Did you know that Light Emitting Diodes, abbreviated as LEDs, are being increasingly used for different lighting applications? The reason for their becoming so popular is their energy efficiency. In fact, they have already proved to be a better option to incandescent and fluorescent lamps, which we have been using for a long time.
An LED light can work even up to fifty thousand hours. Of course, its life depends under which conditions it works. Under ideal conditions, it should not be exposed to moisture and excessive cold or hot temperatures.
Physical properties decide the LED colors
LEDs are available in white, green, red, blue, white or amber colors. The color emitted by a diode is decided by the energy gap of the material used for making its p-n junction. The composition of a diode is a slice of N-type material, carrying a negative charge and another slice of P-type material, with a positive charge, having electrodes at either end. The point where the two kinds of materials are joined forms a p-n junction. The energy gaps of different types of p and n materials are different and measured in terms of wavelengths, which results to having light in different colors.
When light is to be directed to a particular point, you can employ LED lights. Compared to traditional options of lighting, these lights prove much more fitted for this purpose.
LEDs save energy
Usual incandescent lamps are notoriously energy inefficient. Nearly ninety percent of their energy consumption gets wasted due to the heat produced by them. Conversely, LED lamps consume 75% less energy compared to incandescent lamps, and produce just 3-4 BTUs/ hour, while incandescent lamps produce 85 BTUs of heat.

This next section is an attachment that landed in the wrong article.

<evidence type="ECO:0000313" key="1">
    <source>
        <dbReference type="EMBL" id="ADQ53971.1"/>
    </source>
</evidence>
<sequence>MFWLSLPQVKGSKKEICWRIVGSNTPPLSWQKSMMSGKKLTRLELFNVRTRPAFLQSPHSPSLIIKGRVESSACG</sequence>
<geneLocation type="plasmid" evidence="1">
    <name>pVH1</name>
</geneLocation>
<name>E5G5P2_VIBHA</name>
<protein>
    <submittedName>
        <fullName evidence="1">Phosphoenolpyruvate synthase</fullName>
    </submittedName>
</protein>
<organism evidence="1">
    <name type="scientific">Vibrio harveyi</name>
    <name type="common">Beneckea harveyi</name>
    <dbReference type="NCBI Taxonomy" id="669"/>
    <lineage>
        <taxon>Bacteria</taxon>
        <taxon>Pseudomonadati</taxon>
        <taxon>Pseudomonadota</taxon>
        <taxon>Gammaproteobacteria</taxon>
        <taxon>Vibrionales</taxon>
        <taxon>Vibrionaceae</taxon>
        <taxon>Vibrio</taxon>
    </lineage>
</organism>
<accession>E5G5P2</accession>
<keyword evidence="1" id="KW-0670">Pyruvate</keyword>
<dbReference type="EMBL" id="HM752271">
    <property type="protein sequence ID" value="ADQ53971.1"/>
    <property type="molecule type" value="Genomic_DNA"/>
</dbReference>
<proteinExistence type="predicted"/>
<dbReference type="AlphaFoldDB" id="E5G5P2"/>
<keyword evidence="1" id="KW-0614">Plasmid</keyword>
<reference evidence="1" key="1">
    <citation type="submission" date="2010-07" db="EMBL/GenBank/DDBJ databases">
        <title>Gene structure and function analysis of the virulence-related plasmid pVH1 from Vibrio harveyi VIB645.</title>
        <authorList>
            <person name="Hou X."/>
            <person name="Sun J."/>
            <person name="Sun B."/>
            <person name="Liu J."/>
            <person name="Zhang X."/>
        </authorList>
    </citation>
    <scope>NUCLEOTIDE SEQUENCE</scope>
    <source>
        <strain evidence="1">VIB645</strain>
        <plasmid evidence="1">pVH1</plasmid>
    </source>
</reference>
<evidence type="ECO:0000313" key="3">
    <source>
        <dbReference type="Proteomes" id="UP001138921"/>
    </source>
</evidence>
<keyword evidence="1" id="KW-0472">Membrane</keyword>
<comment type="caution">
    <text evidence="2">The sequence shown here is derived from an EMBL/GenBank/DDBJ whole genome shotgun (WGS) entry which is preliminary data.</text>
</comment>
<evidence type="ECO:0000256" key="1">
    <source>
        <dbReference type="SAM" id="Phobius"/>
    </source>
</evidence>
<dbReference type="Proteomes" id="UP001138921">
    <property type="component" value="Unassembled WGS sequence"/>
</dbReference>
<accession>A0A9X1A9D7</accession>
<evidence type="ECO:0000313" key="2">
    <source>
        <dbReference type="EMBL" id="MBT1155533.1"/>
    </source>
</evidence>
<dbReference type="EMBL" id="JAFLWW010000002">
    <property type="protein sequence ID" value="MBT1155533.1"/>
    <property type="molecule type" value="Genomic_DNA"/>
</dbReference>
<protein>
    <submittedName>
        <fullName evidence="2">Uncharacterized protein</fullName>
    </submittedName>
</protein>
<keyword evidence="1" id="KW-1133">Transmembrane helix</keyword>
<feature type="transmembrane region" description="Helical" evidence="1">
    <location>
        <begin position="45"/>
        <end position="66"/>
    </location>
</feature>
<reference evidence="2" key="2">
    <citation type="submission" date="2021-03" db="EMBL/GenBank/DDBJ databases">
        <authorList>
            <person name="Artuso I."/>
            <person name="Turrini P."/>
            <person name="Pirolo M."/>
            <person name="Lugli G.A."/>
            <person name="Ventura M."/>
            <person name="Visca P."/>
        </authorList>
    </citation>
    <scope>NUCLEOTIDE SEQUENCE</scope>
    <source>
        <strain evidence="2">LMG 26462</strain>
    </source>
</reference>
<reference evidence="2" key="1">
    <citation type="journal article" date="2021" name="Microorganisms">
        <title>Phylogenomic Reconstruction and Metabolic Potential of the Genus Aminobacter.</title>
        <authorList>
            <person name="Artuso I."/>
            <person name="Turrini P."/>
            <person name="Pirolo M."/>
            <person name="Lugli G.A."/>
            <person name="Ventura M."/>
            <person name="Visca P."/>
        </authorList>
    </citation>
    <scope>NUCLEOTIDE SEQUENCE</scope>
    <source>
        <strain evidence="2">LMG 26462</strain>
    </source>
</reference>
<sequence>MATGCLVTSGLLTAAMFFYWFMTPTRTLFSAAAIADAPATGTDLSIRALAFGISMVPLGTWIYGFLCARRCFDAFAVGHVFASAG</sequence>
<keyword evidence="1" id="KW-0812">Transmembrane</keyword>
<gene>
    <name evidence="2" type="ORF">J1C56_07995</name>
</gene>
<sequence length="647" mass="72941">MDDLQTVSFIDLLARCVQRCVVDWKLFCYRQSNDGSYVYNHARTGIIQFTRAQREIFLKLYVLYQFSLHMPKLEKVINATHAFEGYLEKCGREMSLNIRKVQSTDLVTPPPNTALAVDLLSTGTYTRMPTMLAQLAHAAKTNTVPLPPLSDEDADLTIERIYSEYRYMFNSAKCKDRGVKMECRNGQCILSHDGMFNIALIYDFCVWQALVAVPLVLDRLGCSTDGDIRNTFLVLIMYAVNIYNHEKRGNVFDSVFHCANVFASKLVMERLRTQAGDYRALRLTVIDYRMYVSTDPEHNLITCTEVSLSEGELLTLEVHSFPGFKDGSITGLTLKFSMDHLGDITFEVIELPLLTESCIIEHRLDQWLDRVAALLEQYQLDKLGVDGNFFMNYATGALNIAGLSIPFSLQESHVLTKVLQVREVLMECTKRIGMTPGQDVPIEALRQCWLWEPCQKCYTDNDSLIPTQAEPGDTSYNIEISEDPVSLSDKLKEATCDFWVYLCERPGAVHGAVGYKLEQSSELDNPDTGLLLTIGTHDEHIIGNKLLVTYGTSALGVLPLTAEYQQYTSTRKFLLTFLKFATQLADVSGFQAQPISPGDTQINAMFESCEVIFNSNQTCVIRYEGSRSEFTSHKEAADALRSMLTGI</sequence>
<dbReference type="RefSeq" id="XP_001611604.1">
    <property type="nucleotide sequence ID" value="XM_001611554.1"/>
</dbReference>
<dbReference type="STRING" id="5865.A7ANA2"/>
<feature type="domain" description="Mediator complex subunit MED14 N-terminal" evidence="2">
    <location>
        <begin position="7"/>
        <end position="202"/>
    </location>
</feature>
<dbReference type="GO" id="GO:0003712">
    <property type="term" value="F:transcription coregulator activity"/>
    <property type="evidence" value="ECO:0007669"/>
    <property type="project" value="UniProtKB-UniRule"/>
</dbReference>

LEDs lower energy expense
The energy consumption of LEDs is just 2-10 watts. That is 1/3 to 1/30 of what is consumed by incandescent lamps or CFLs. The lifespan of an LED bulb is 35-50 times more than incandescent lamps and 2-5 times more of fluorescent lamps. As per the estimates of the U.S. Department of Energy, extensive use of LED lighting during the coming twenty years can help saving nearly $265 billion, amount enough for making forty additional power plants, thus reducing the demand of power for lighting by about 33 %.
LEDs don’t need any warm-up time
LED lights get turned on instantly, meaning they deliver their maximum brightness instantly on getting switched on. For this reason, they are particularly helpful in illuminating the instruments used in aircraft, automotive, flashlights and emergency lights.
LEDs for domestic lighting
A wider beam of light can be generated by bunching together a number of LED lights. A process using low-priced silicon wafers in place of pricey sapphire-based technology has already been developed by the researchers of the Purdue University. These developments would help a lot in replacing the usual incandescent and even CFL bulbs.
Source by Karina Popa
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